Winter Harbor Fisheries Oral History Project

First person stories about Winter Harbor’s fisheries heritage are now part of the Winter Harbor Historical Society’s audio collection! A multimedia story map about these interviews can be viewed at the Winter Harbor Fisheries Oral History Project.

a photo of several boats docked in a harbor
Some of Winter Harbor’s fishing fleet.

The Winter Harbor Fisheries Oral History Project, conducted in the Fall of 2017, captured the stories, memories, and perspectives of local fishermen and their families, local marine businesses and fellow community members. The focus of the interviews was on the community’s connections to the waters surrounding the Schoodic Peninsula and the larger context of fisheries in Maine. Topics ranged from fishing past and present, getting product to market, changes in the industry and changes in the Winter Harbor region. Fishing is so much more than a job, it is a way of life, and the interviews also explored history, family, boat building, business, and relationships.The goal of the project was to help the Winter Harbor Historical Society document its fishing and community heritage for future generations. Our hope is that these stories will help future residents, visitors, and decision-makers understand the important role that the sea has played, and will continue to play, in Maine’s coastal communities.

About the people interviewed

A screen capture of the Winter Harbor Oral Fisheries History Project showing the Torrey family photo beside an article
The Torreys are a long-time fishing family in Winter Harbor. Father Dale and adult children Doreen and Phil were interviewed by Teagan White and Vanessa Taylor who compiled this interactive presentation. Photo courtesy of the Winter Harbor Historical Society.

A screen capture of the Winter Harbor Fisheries Oral History project showing a map with an inset displaying information about fishing grounds
The Knowles family was interviewed by Patricio Gallardo and Corina Gribble, who compiled much of the information from their interview into a story map which includes audio clips, photos, and maps reflecting the family’s fishing grounds.

In these stories, you will meet four fishermen and their families (The Torreys, Backmans, Alleys, and Knowles), the managers at the Winter Harbor Lobster Co-op, the founders of DC Air and Seafood, and a local boat builder. Their stories cover the history of Winter Harbor’s diverse fishing heritage, including lobster, urchin, scallops, and the groundfishing days of yore. Many of these same fishermen and their families formed the Winter Harbor Lobster Co-op, which has become a central feature of the town’s economy. Likewise, the business DC Air puts Winter Harbor on the global seafood map. How all this came to be is part of these stories. Winter Harbor has also long been a place where multi-generation fishing families live alongside summer people and tourists visiting the Schoodic section of Acadia National Park. The waterfront is often the place where people meet, and the stories shared by local boat builder John England explore that intersection.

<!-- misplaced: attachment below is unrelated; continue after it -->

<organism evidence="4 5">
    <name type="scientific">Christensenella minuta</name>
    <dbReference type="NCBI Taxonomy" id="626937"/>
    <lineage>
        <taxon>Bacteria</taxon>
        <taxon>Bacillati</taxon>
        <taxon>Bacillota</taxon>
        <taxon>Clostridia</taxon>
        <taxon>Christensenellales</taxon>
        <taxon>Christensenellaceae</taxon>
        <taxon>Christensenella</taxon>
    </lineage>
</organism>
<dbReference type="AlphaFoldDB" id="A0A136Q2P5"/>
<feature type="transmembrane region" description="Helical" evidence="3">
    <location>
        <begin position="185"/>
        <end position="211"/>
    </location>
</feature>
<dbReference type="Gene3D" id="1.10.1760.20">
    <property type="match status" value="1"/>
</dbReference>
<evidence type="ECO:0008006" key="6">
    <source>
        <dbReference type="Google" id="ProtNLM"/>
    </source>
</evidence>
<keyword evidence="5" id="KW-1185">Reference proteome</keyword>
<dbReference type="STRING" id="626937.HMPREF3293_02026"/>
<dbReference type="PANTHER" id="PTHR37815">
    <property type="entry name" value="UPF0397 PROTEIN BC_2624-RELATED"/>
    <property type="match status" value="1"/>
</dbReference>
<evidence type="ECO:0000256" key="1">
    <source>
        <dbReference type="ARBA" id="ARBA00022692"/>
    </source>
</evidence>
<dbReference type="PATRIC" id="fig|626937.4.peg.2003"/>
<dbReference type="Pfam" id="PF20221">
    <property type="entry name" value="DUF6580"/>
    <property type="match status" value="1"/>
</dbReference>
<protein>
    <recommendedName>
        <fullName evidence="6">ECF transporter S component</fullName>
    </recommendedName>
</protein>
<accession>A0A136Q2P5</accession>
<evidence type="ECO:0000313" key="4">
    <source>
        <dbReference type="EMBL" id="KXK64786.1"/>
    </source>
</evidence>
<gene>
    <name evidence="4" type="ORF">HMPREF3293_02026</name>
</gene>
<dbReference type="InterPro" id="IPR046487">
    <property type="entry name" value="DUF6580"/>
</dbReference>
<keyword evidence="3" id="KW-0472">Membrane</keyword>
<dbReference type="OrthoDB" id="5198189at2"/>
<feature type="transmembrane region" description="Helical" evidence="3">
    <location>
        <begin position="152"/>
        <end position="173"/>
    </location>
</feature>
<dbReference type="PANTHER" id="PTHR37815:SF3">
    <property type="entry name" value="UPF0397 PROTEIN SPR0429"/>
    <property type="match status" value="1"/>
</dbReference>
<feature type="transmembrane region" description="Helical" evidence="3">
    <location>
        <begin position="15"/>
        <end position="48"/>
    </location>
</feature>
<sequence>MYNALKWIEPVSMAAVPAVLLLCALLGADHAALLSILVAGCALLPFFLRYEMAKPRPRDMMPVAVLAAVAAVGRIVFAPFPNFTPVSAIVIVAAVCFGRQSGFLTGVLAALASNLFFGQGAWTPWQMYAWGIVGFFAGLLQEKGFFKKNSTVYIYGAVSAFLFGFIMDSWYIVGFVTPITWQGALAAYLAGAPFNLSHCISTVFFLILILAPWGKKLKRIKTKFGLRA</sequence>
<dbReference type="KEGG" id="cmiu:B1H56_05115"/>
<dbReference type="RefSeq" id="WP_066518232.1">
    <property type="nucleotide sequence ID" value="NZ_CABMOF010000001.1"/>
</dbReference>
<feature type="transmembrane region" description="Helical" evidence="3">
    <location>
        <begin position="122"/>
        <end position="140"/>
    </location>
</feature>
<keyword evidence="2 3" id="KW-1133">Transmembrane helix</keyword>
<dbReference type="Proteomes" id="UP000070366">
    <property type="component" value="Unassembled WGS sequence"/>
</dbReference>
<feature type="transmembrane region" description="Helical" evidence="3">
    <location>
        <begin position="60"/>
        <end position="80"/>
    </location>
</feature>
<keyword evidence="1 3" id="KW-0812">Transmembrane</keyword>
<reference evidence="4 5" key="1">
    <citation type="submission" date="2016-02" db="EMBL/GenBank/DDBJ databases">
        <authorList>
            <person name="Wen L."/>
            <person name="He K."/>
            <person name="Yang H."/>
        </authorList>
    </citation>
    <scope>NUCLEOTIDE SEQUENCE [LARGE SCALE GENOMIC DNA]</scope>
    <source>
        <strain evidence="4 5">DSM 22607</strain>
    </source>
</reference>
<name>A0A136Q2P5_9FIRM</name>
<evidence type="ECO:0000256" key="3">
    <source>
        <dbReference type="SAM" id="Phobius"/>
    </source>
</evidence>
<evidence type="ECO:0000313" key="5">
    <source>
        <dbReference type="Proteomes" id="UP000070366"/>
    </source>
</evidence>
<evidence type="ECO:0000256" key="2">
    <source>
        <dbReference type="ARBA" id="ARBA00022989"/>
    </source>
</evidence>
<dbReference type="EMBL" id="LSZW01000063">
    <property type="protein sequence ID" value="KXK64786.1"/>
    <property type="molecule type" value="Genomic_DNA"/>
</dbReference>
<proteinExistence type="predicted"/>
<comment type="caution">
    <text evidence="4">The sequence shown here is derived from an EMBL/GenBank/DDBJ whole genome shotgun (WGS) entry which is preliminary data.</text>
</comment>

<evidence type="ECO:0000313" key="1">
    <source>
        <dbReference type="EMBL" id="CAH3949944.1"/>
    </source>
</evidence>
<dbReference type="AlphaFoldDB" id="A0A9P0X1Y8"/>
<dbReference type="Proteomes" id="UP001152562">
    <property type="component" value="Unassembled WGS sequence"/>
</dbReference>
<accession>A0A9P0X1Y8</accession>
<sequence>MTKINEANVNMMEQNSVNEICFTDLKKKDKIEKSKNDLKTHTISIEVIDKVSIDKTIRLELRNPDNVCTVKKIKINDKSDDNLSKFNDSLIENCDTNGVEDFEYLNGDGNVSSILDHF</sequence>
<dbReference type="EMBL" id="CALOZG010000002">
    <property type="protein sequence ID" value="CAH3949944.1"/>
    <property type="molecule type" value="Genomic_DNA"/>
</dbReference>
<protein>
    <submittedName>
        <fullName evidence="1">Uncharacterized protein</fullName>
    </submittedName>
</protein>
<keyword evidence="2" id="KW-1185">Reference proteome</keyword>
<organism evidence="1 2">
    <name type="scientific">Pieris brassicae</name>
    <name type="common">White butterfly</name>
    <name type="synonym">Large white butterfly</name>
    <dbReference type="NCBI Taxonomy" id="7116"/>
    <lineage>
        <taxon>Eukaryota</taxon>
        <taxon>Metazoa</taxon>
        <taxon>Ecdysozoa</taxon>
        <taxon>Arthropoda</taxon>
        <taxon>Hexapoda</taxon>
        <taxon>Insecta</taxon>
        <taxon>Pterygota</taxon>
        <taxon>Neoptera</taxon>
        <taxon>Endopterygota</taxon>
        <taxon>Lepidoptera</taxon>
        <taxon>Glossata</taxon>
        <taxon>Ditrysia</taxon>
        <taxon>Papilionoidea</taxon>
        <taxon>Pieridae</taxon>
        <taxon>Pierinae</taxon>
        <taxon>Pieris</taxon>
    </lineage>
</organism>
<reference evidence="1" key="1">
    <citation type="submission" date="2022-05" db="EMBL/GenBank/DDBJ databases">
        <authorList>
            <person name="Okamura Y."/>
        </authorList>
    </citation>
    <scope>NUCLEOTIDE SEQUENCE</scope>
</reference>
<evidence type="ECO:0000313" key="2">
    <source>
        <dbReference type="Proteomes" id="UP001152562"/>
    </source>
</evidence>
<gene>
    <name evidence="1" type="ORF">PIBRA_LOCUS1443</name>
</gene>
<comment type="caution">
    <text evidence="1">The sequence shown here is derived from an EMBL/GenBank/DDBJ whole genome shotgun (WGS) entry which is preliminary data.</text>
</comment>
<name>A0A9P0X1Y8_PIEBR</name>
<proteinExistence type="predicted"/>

Who is behind the project?

people giving a presentation in front of a projection screen
College of the Atlantic student interviewers returned to Winter Harbor in November to share their work with the community. Here, Tea Speek and Val Peacock share what they learned about the lobster industry during their interview with the manager of the Winter Harbor Lobster Co-op.

The project is a collaboration of the Winter Harbor Historical Society, Maine Sea Grant, College of the Atlantic, and the Island Institute. All the interviews were conducted as part of a Fall 2017 College of the Atlantic class called Mapping Ocean Stories. The students in the class (hailing from Maine, New England, the US and also the British Virgin Islands and South America) were trained in the art of conducting oral histories before coming out to meet with community members.All Winter Harbor interviews were completed on September 28, 2017. The fourteen students were split up into seven teams, each accompanied by a member of the Winter Harbor Historical Society who served as a liaison with the interviewees. In many cases, multiple interviewees were present. In total, the voices of more than 20 community members were captured and more than fifteen hours of audio was recorded on this day. These fishing and marine related stories tell us about Winter Harbor’s history and culture but also about fisheries and changes happening along the Maine coast as a whole.

With thanks to the following people for their support

The students and their teachers are deeply grateful to Diana Young and Pearl Barto of the Winter Harbor Historical Society for their efforts in coordinating the interviews. Diana and Pearl also lined up the Historical Society board members to help connect the students and the interviewees. This was a lot of logistics, and without Diana and Pearl, this project could not have happened.

Most important, we are grateful to all the interviewees, for their time, stories, good humor and willingness to help a group of college students learn about their industry and heritage. Thank you. Your stories are inspiring.

Where can you get more information?

All oral histories recorded during this project (and their transcriptions) are archived at the Winter Harbor Historical Society. The class also produced an online story collection about this project, which was presented to the Winter Harbor community on November 9, 2017.

For more information, please contact the Winter Harbor Historical Society or Natalie Springuel, Maine Sea Grant at College of the Atlantic.